Single Sign On: regulating access cards

By now, many organisations are aware of the advantages of Single Sign On (SSO). Employees benefit from SSO because they only have to remember a single (complex) password rather than dozens of (complex) passwords, the IT department receives fewer password reset calls and network security is enhanced ensuring the organisation can meet auditing requirements. However, many organisations want to enhance security even further by adding pass cards into the login process –meaning 2-factor (and therefore stronger) authentication. SSO makes this possible by replacing the initial AD username and password login process with an access card and PIN code. Any type of card can be used for this, e.g. a debit or even a library card. Users will be logged in by placing their card against or on a card reader, and then via SSO will be automatically logged in when they launch their permitted applications. The card's unique ID is linked to the holder's username and password. In many cases, end users are able to assign the card to their account themselves by a process of self-service enrolment.

Although this is very user-friendly for employees, organisations usually prefer to only permit the use of cards which have been issued by the organisation itself rather than random card types. Tools4ever is the only supplier offering network administrators the ability to only accept cards within a certain number range. In other words, certain cards can be excluded from self-service enrolment, so that physical access cards are only allowed if they have been issued by management.

E-SSOM, the Single Sign On solution by Tools4ever, can also be configured to only allow active cards. For example, when a card is issued (i.e when a new employee joins), it is activated. By setting up a link with the key card system, it's possible to only accept cards that are used actively within the organisation. When employees leave, their access cards will be revoked and/or disabled, after which the card is also disabled in E-SSOM. It is even possible to go a step further and only accept cards of employees who are physically present within the premises. Another option is to link access cards to the HRM system. When the HRM system indicates that an employee has left the company, that user card will be disabled so that it can no longer be presented to obtain physical or network access. Single Sign On combined with a pass cards offers a variety of options for integration with other systems. Tell us what you want and we can give you a tailored solution.

Who’s speaking please?

The majority of calls received by the IT helpdesk need to be verified. After all, to protect the network, helpdesk needs to be certain that the caller is who they say they are before they can grant access rights to applications. So, how can they do this whilst protecting each end-user's personal information?

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Category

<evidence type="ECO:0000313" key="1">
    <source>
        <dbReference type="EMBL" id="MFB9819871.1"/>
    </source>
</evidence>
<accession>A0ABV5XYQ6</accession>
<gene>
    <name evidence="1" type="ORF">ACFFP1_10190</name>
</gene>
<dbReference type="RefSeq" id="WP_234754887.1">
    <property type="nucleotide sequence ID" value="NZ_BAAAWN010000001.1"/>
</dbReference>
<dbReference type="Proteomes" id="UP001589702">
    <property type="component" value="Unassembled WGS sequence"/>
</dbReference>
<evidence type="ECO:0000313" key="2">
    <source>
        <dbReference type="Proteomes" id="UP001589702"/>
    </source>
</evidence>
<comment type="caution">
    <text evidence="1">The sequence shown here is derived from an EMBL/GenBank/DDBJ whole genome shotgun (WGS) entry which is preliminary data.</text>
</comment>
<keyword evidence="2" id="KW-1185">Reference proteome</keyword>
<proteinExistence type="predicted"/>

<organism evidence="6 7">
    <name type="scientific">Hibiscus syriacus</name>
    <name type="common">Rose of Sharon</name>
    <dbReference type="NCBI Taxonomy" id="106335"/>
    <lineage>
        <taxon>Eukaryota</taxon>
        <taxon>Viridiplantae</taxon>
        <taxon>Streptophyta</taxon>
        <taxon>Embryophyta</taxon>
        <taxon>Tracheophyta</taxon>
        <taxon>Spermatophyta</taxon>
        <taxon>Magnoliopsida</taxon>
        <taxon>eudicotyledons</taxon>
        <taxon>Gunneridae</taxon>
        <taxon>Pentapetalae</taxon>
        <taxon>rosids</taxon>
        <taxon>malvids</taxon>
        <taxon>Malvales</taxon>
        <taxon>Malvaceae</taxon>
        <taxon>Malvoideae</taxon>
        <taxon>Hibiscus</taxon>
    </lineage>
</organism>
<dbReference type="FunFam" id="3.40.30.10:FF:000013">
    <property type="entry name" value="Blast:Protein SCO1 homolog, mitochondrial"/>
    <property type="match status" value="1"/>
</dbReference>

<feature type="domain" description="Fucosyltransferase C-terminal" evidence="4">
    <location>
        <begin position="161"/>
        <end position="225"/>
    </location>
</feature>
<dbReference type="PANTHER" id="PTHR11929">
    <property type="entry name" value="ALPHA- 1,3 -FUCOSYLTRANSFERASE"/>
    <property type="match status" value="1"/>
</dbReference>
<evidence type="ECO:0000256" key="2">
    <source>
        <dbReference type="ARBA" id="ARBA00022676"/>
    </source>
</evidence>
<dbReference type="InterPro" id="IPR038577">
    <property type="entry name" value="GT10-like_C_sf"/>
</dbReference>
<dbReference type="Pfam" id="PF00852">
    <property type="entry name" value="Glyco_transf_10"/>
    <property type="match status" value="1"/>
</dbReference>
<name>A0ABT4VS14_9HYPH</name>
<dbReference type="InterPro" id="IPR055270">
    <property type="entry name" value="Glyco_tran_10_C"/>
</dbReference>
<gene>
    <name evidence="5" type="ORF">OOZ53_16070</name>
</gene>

Single Sign On

Identity and Access Management, Helpdesk Caller ID, Caller ID Verification.

Access Management and SOX compliancy/audits

We frequently deal with companies that have to be compliant to SOX regulations. This often has a big impact on the IT department, particularly with regards to managing access rights. We find in these scenarios there are three very common issues which tend to arise:

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Category

Single Sign On

Access Management, SOX, UMRA, User Management Resource Administrator, IT department.

Password Synchronisation vs. Single Sign On

Clients often ask me to advise them on reducing the number of passwords end-users need to use in order to access their account and applications. Their first approach, in order to avoid multiple passwords, is usually to ensure that passwords are synchronised over different systems.

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SSO- The new software that could be the answer to NHS data protection woes

Healthcare organisations such as hospitals and surgeries operate complex networks comprising various applications running on multiple systems. Users need to have access to multiple applications for e-mail, the helpdesk and patient data, etc. In order to comply with increasingly strict security requirements, staff must enter separate username and password combinations for each application.

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Category

Single Sign On

E-SSOM, SSO, Fast User Switching, Single Sign On.

Can time- consuming login processes become a thing of the past?

Password synchronisation solutions can prove extremely useful for increasing efficiency and reducing costs. As with Tools4ever’s Password Sychronisation Manager, they allow end-users to use a single password for logging into their network, and all other applications they require access to. After end-users have changed their password, PSM ensures that they can log in directly to all the required systems and applications with a single set of log-on credentials. This can improve end-user productivity and minimise the number of password-related helpdesk calls. But is it possible to enhance efficiency and workforce productivity further still?

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Category

Single Sign On

E-SSOM, SSO, Fast User Switching, Single Sign On, PSM